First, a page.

Since we’re talking about tax free benefits, you know the IRS is going to be involved, right? Of course they are. They actually set the rules. Annually, the IRS sets the limits on HSA plans, contributions limits. For 2017, the contribution limit was $3400 for an individual or $6750 for a family. For 2018, those numbers are increasing to $3450 and $6900 respectively. If you are 55 or older, you can also make an additional contribution of $1000 per year, this is known as a catch-up contribution. Please keep in mind, if you are a generous employer and you are putting money into your employee’s HSA’s, the contribution limits apply to all dollars deposited, so if you are giving an employee $1000 in their HSA for 2018, the employee could only contribute an additional $2450.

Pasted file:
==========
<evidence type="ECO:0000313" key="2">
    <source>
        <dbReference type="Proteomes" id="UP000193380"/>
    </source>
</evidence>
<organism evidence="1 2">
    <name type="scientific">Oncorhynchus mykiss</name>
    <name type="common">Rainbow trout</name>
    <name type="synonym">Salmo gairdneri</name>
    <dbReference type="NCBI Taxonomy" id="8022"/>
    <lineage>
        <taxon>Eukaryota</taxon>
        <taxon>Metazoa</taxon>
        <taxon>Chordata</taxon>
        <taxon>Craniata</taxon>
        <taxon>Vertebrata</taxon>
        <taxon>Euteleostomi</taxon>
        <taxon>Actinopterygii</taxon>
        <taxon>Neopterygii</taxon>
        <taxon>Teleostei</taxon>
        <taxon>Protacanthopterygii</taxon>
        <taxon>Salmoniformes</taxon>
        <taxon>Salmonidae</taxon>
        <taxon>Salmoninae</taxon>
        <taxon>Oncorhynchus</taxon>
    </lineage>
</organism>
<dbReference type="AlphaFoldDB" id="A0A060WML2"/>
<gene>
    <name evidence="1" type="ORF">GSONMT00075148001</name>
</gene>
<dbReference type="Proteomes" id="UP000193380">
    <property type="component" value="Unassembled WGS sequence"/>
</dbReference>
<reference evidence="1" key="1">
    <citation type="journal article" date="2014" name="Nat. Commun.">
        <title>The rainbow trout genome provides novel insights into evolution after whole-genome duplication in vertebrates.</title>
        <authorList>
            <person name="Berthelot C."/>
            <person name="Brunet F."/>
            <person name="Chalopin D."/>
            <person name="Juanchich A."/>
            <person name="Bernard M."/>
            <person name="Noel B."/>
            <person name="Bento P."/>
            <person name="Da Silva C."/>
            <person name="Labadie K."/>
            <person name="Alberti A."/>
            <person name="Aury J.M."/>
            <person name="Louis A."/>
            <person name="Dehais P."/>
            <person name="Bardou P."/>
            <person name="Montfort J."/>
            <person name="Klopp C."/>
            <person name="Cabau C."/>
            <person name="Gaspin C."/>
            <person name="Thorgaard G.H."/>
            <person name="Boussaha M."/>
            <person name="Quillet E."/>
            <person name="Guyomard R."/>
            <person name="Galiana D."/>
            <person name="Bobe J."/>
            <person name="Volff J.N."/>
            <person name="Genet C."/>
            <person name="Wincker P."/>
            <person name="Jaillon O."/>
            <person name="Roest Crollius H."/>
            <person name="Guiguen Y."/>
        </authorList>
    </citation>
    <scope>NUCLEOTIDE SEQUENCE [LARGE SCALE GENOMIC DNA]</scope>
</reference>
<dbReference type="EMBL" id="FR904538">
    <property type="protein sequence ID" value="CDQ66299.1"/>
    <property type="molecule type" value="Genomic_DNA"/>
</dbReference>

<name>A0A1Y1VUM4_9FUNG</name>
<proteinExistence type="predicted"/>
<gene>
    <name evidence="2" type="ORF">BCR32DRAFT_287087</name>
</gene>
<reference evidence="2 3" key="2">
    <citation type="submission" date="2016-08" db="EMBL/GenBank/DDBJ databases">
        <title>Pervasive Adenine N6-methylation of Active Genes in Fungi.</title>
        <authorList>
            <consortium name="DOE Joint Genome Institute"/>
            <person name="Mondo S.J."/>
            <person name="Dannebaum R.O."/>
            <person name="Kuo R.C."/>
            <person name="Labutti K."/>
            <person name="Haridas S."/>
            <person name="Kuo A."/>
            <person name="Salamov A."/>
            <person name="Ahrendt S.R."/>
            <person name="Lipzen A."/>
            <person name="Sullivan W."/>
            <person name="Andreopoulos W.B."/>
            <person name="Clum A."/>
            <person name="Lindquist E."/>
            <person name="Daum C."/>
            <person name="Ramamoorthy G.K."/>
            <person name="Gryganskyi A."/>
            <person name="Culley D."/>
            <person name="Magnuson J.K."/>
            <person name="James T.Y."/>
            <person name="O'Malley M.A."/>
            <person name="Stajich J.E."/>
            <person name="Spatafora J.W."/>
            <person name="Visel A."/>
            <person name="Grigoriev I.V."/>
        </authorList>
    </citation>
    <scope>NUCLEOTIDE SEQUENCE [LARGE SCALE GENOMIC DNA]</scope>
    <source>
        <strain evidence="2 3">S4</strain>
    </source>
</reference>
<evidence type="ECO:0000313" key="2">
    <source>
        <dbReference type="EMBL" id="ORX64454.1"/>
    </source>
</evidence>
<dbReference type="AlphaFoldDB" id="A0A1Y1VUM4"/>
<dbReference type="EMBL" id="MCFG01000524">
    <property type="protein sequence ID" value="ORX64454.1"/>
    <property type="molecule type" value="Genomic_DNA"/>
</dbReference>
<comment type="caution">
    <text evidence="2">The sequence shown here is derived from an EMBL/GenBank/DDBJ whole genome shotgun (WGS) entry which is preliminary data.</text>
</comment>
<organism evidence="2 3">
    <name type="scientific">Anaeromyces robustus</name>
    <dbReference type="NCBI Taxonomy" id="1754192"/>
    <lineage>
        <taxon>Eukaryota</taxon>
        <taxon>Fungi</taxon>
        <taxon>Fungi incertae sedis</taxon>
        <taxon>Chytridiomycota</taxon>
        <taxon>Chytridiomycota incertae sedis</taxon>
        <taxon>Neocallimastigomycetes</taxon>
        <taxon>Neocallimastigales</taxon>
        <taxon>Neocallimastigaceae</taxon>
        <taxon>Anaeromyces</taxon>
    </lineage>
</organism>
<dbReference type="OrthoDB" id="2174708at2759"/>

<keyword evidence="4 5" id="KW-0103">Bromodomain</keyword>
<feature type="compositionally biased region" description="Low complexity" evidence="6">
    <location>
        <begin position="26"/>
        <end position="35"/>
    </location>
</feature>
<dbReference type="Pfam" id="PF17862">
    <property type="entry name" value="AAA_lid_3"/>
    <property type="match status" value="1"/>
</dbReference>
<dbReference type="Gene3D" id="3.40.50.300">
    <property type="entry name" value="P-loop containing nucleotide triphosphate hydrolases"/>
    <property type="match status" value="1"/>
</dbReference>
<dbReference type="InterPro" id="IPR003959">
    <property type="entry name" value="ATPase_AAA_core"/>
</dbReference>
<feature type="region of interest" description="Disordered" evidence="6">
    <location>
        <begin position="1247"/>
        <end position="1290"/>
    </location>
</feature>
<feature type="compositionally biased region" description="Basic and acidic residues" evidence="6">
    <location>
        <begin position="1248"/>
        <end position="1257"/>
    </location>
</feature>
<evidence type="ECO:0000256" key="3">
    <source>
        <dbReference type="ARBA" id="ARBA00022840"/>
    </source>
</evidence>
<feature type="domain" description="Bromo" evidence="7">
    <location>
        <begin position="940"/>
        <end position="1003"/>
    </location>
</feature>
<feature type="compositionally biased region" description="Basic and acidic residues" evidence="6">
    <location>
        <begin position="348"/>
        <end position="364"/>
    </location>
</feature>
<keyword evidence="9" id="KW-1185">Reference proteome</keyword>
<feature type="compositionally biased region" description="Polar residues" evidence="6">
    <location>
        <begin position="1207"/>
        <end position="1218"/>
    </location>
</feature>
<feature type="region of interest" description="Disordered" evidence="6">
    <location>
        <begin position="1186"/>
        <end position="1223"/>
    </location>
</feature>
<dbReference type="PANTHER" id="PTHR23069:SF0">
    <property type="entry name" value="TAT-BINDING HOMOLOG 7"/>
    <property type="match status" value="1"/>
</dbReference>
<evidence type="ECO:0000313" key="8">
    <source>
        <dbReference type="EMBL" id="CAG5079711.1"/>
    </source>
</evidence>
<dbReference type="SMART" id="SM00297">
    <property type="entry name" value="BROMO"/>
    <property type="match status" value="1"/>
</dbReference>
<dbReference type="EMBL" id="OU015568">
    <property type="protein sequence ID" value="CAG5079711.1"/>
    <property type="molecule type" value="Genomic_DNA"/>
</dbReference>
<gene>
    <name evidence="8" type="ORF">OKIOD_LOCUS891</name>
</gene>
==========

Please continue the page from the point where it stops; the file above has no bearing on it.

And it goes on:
We hope this information is helpful and for those of you who aren’t familiar with Health Savings Accounts (HSA’s) and gets your wheels turning a little bit. We’re happy to answer any questions that anyone may have!


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HBC was founded in early 2011 by Ryan Holloway. After serving over 8 years on active duty in the US Marine Corps, Ryan transitioned from being a full-time marine into an HR professional in early 2003. This began a journey and awoke a passion for helping companies who value their employees. After spending time working with a COBRA and FSA Administrator, an insurance company, and a large brokerage, Ryan realized that there were more unique and creative solutions for businesses than other companies were willing or able to realize. Seizing on his own entrepreneurial spirit, Ryan set out to found an independent agency designed to provide unique and original insurance solutions. To learn more about HBC, visit